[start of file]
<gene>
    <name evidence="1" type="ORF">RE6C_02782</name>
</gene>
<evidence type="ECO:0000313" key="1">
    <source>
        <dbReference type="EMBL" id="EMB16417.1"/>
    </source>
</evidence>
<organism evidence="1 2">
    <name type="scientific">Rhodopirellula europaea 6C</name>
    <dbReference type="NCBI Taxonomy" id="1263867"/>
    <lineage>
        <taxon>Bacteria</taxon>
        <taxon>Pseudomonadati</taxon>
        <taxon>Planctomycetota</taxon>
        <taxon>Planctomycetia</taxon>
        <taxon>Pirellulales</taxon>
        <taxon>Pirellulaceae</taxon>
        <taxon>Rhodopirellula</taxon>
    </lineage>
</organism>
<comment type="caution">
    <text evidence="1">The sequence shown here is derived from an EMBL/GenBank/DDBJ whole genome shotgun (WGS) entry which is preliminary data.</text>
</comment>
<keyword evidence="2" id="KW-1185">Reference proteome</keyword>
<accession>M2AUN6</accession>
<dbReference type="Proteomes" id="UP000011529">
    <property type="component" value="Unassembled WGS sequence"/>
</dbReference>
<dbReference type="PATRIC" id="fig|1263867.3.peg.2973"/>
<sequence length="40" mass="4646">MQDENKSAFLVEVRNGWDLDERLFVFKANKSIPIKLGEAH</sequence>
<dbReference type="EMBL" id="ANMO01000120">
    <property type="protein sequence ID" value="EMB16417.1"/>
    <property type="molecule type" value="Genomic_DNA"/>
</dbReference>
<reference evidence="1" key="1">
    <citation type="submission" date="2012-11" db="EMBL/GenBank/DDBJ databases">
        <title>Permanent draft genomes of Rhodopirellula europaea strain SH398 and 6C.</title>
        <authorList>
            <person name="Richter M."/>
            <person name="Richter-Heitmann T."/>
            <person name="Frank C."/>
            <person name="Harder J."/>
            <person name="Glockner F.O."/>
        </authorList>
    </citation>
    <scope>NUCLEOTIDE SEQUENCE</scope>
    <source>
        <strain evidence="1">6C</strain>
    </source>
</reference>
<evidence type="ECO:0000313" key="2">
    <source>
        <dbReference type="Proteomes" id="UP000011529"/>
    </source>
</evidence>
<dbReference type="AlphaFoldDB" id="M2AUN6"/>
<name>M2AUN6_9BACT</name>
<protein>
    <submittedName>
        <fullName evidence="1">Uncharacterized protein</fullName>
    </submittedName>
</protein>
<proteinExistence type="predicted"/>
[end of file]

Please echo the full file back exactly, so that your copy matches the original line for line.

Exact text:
<gene>
    <name evidence="1" type="ORF">RE6C_02782</name>
</gene>
<evidence type="ECO:0000313" key="1">
    <source>
        <dbReference type="EMBL" id="EMB16417.1"/>
    </source>
</evidence>
<organism evidence="1 2">
    <name type="scientific">Rhodopirellula europaea 6C</name>
    <dbReference type="NCBI Taxonomy" id="1263867"/>
    <lineage>
        <taxon>Bacteria</taxon>
        <taxon>Pseudomonadati</taxon>
        <taxon>Planctomycetota</taxon>
        <taxon>Planctomycetia</taxon>
        <taxon>Pirellulales</taxon>
        <taxon>Pirellulaceae</taxon>
        <taxon>Rhodopirellula</taxon>
    </lineage>
</organism>
<comment type="caution">
    <text evidence="1">The sequence shown here is derived from an EMBL/GenBank/DDBJ whole genome shotgun (WGS) entry which is preliminary data.</text>
</comment>
<keyword evidence="2" id="KW-1185">Reference proteome</keyword>
<accession>M2AUN6</accession>
<dbReference type="Proteomes" id="UP000011529">
    <property type="component" value="Unassembled WGS sequence"/>
</dbReference>
<dbReference type="PATRIC" id="fig|1263867.3.peg.2973"/>
<sequence length="40" mass="4646">MQDENKSAFLVEVRNGWDLDERLFVFKANKSIPIKLGEAH</sequence>
<dbReference type="EMBL" id="ANMO01000120">
    <property type="protein sequence ID" value="EMB16417.1"/>
    <property type="molecule type" value="Genomic_DNA"/>
</dbReference>
<reference evidence="1" key="1">
    <citation type="submission" date="2012-11" db="EMBL/GenBank/DDBJ databases">
        <title>Permanent draft genomes of Rhodopirellula europaea strain SH398 and 6C.</title>
        <authorList>
            <person name="Richter M."/>
            <person name="Richter-Heitmann T."/>
            <person name="Frank C."/>
            <person name="Harder J."/>
            <person name="Glockner F.O."/>
        </authorList>
    </citation>
    <scope>NUCLEOTIDE SEQUENCE</scope>
    <source>
        <strain evidence="1">6C</strain>
    </source>
</reference>
<evidence type="ECO:0000313" key="2">
    <source>
        <dbReference type="Proteomes" id="UP000011529"/>
    </source>
</evidence>
<dbReference type="AlphaFoldDB" id="M2AUN6"/>
<name>M2AUN6_9BACT</name>
<protein>
    <submittedName>
        <fullName evidence="1">Uncharacterized protein</fullName>
    </submittedName>
</protein>
<proteinExistence type="predicted"/>